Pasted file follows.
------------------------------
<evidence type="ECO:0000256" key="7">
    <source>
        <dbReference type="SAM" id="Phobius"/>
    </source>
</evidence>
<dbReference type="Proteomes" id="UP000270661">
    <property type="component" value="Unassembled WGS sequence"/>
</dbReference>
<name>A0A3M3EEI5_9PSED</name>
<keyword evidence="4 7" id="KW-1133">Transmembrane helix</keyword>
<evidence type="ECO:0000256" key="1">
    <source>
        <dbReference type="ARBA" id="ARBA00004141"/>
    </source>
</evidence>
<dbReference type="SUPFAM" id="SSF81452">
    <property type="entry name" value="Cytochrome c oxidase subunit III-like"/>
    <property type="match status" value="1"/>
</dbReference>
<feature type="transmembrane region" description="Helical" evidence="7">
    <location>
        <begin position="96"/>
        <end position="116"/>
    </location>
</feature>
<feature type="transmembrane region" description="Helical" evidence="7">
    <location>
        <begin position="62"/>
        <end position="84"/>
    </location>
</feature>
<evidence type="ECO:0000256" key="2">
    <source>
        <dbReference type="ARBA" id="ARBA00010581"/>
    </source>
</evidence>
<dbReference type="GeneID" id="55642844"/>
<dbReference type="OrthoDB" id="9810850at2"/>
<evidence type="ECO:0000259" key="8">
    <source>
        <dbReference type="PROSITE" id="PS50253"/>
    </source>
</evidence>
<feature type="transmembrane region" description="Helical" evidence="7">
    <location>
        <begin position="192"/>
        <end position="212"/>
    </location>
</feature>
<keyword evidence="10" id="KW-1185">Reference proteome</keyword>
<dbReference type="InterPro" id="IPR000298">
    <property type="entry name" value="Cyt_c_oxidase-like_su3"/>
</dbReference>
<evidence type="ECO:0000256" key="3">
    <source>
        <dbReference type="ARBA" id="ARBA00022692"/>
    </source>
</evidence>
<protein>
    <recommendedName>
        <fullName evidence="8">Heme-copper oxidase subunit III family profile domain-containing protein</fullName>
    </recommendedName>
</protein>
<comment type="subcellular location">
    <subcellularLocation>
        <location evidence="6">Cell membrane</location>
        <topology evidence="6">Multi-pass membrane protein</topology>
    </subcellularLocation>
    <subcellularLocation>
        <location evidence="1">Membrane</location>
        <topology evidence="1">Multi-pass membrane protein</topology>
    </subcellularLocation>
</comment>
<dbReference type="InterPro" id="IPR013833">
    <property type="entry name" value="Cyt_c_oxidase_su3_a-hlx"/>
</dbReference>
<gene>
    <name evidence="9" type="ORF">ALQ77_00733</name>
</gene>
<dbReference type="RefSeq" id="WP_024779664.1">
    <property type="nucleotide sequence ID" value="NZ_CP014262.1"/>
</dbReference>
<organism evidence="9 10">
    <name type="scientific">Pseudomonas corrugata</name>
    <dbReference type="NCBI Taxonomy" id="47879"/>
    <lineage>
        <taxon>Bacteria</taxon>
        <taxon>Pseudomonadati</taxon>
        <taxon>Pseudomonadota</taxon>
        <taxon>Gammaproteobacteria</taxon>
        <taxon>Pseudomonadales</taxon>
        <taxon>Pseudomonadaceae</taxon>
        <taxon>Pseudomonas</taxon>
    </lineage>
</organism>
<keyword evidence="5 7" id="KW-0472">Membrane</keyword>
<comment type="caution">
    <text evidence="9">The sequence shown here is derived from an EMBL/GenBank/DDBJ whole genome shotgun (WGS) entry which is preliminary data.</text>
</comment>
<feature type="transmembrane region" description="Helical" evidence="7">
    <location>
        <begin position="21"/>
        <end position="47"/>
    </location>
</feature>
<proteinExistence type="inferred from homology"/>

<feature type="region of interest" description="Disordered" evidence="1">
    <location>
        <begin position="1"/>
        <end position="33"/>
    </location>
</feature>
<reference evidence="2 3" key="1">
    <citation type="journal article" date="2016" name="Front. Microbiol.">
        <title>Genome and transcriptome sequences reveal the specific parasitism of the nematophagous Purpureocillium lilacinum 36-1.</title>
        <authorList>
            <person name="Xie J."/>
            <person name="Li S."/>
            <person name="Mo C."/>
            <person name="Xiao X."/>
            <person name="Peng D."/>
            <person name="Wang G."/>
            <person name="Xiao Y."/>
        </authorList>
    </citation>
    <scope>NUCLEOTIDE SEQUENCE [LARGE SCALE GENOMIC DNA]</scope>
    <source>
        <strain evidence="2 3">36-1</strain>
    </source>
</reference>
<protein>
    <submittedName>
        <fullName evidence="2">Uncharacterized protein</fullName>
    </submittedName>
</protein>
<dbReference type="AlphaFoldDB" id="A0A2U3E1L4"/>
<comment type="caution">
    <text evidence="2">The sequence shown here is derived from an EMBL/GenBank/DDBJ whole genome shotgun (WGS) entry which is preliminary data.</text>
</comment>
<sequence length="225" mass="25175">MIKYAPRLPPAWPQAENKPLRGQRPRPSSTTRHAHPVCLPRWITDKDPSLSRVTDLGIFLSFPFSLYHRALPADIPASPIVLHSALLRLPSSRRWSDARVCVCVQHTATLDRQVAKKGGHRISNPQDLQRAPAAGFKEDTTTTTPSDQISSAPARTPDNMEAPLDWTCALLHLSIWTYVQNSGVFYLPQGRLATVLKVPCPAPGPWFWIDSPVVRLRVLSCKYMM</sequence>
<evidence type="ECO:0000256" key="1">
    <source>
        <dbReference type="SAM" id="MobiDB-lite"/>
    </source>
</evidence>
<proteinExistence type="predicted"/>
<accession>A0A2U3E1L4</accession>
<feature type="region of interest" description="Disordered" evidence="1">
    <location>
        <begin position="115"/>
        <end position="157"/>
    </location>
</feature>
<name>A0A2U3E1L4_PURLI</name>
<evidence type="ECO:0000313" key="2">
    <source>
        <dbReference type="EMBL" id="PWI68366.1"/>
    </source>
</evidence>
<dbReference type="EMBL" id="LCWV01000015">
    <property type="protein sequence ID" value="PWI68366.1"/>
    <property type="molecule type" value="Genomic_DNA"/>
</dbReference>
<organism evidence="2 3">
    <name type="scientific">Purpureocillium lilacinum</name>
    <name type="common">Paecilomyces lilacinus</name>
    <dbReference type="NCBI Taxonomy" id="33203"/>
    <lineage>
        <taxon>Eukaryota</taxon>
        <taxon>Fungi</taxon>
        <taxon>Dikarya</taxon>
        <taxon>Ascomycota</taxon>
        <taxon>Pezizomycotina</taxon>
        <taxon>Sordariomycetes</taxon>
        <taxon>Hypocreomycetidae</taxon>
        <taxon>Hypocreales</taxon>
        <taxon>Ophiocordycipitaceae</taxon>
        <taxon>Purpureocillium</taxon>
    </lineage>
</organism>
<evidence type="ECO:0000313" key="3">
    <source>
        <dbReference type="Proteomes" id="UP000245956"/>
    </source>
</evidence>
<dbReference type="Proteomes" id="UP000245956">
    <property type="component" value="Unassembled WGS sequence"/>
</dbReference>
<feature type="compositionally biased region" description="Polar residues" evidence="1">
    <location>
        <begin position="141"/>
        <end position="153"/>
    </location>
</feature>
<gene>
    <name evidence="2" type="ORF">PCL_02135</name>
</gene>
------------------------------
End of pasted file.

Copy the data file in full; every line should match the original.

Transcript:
<evidence type="ECO:0000256" key="7">
    <source>
        <dbReference type="SAM" id="Phobius"/>
    </source>
</evidence>
<dbReference type="Proteomes" id="UP000270661">
    <property type="component" value="Unassembled WGS sequence"/>
</dbReference>
<name>A0A3M3EEI5_9PSED</name>
<keyword evidence="4 7" id="KW-1133">Transmembrane helix</keyword>
<evidence type="ECO:0000256" key="1">
    <source>
        <dbReference type="ARBA" id="ARBA00004141"/>
    </source>
</evidence>
<dbReference type="SUPFAM" id="SSF81452">
    <property type="entry name" value="Cytochrome c oxidase subunit III-like"/>
    <property type="match status" value="1"/>
</dbReference>
<feature type="transmembrane region" description="Helical" evidence="7">
    <location>
        <begin position="96"/>
        <end position="116"/>
    </location>
</feature>
<feature type="transmembrane region" description="Helical" evidence="7">
    <location>
        <begin position="62"/>
        <end position="84"/>
    </location>
</feature>
<evidence type="ECO:0000256" key="2">
    <source>
        <dbReference type="ARBA" id="ARBA00010581"/>
    </source>
</evidence>
<dbReference type="GeneID" id="55642844"/>
<dbReference type="OrthoDB" id="9810850at2"/>
<evidence type="ECO:0000259" key="8">
    <source>
        <dbReference type="PROSITE" id="PS50253"/>
    </source>
</evidence>
<feature type="transmembrane region" description="Helical" evidence="7">
    <location>
        <begin position="192"/>
        <end position="212"/>
    </location>
</feature>
<keyword evidence="10" id="KW-1185">Reference proteome</keyword>
<dbReference type="InterPro" id="IPR000298">
    <property type="entry name" value="Cyt_c_oxidase-like_su3"/>
</dbReference>
<evidence type="ECO:0000256" key="3">
    <source>
        <dbReference type="ARBA" id="ARBA00022692"/>
    </source>
</evidence>
<protein>
    <recommendedName>
        <fullName evidence="8">Heme-copper oxidase subunit III family profile domain-containing protein</fullName>
    </recommendedName>
</protein>
<comment type="subcellular location">
    <subcellularLocation>
        <location evidence="6">Cell membrane</location>
        <topology evidence="6">Multi-pass membrane protein</topology>
    </subcellularLocation>
    <subcellularLocation>
        <location evidence="1">Membrane</location>
        <topology evidence="1">Multi-pass membrane protein</topology>
    </subcellularLocation>
</comment>
<dbReference type="InterPro" id="IPR013833">
    <property type="entry name" value="Cyt_c_oxidase_su3_a-hlx"/>
</dbReference>
<gene>
    <name evidence="9" type="ORF">ALQ77_00733</name>
</gene>
<dbReference type="RefSeq" id="WP_024779664.1">
    <property type="nucleotide sequence ID" value="NZ_CP014262.1"/>
</dbReference>
<organism evidence="9 10">
    <name type="scientific">Pseudomonas corrugata</name>
    <dbReference type="NCBI Taxonomy" id="47879"/>
    <lineage>
        <taxon>Bacteria</taxon>
        <taxon>Pseudomonadati</taxon>
        <taxon>Pseudomonadota</taxon>
        <taxon>Gammaproteobacteria</taxon>
        <taxon>Pseudomonadales</taxon>
        <taxon>Pseudomonadaceae</taxon>
        <taxon>Pseudomonas</taxon>
    </lineage>
</organism>
<keyword evidence="5 7" id="KW-0472">Membrane</keyword>
<comment type="caution">
    <text evidence="9">The sequence shown here is derived from an EMBL/GenBank/DDBJ whole genome shotgun (WGS) entry which is preliminary data.</text>
</comment>
<feature type="transmembrane region" description="Helical" evidence="7">
    <location>
        <begin position="21"/>
        <end position="47"/>
    </location>
</feature>
<proteinExistence type="inferred from homology"/>

<feature type="region of interest" description="Disordered" evidence="1">
    <location>
        <begin position="1"/>
        <end position="33"/>
    </location>
</feature>
<reference evidence="2 3" key="1">
    <citation type="journal article" date="2016" name="Front. Microbiol.">
        <title>Genome and transcriptome sequences reveal the specific parasitism of the nematophagous Purpureocillium lilacinum 36-1.</title>
        <authorList>
            <person name="Xie J."/>
            <person name="Li S."/>
            <person name="Mo C."/>
            <person name="Xiao X."/>
            <person name="Peng D."/>
            <person name="Wang G."/>
            <person name="Xiao Y."/>
        </authorList>
    </citation>
    <scope>NUCLEOTIDE SEQUENCE [LARGE SCALE GENOMIC DNA]</scope>
    <source>
        <strain evidence="2 3">36-1</strain>
    </source>
</reference>
<protein>
    <submittedName>
        <fullName evidence="2">Uncharacterized protein</fullName>
    </submittedName>
</protein>
<dbReference type="AlphaFoldDB" id="A0A2U3E1L4"/>
<comment type="caution">
    <text evidence="2">The sequence shown here is derived from an EMBL/GenBank/DDBJ whole genome shotgun (WGS) entry which is preliminary data.</text>
</comment>
<sequence length="225" mass="25175">MIKYAPRLPPAWPQAENKPLRGQRPRPSSTTRHAHPVCLPRWITDKDPSLSRVTDLGIFLSFPFSLYHRALPADIPASPIVLHSALLRLPSSRRWSDARVCVCVQHTATLDRQVAKKGGHRISNPQDLQRAPAAGFKEDTTTTTPSDQISSAPARTPDNMEAPLDWTCALLHLSIWTYVQNSGVFYLPQGRLATVLKVPCPAPGPWFWIDSPVVRLRVLSCKYMM</sequence>
<evidence type="ECO:0000256" key="1">
    <source>
        <dbReference type="SAM" id="MobiDB-lite"/>
    </source>
</evidence>
<proteinExistence type="predicted"/>
<accession>A0A2U3E1L4</accession>
<feature type="region of interest" description="Disordered" evidence="1">
    <location>
        <begin position="115"/>
        <end position="157"/>
    </location>
</feature>
<name>A0A2U3E1L4_PURLI</name>
<evidence type="ECO:0000313" key="2">
    <source>
        <dbReference type="EMBL" id="PWI68366.1"/>
    </source>
</evidence>
<dbReference type="EMBL" id="LCWV01000015">
    <property type="protein sequence ID" value="PWI68366.1"/>
    <property type="molecule type" value="Genomic_DNA"/>
</dbReference>
<organism evidence="2 3">
    <name type="scientific">Purpureocillium lilacinum</name>
    <name type="common">Paecilomyces lilacinus</name>
    <dbReference type="NCBI Taxonomy" id="33203"/>
    <lineage>
        <taxon>Eukaryota</taxon>
        <taxon>Fungi</taxon>
        <taxon>Dikarya</taxon>
        <taxon>Ascomycota</taxon>
        <taxon>Pezizomycotina</taxon>
        <taxon>Sordariomycetes</taxon>
        <taxon>Hypocreomycetidae</taxon>
        <taxon>Hypocreales</taxon>
        <taxon>Ophiocordycipitaceae</taxon>
        <taxon>Purpureocillium</taxon>
    </lineage>
</organism>
<evidence type="ECO:0000313" key="3">
    <source>
        <dbReference type="Proteomes" id="UP000245956"/>
    </source>
</evidence>
<dbReference type="Proteomes" id="UP000245956">
    <property type="component" value="Unassembled WGS sequence"/>
</dbReference>
<feature type="compositionally biased region" description="Polar residues" evidence="1">
    <location>
        <begin position="141"/>
        <end position="153"/>
    </location>
</feature>
<gene>
    <name evidence="2" type="ORF">PCL_02135</name>
</gene>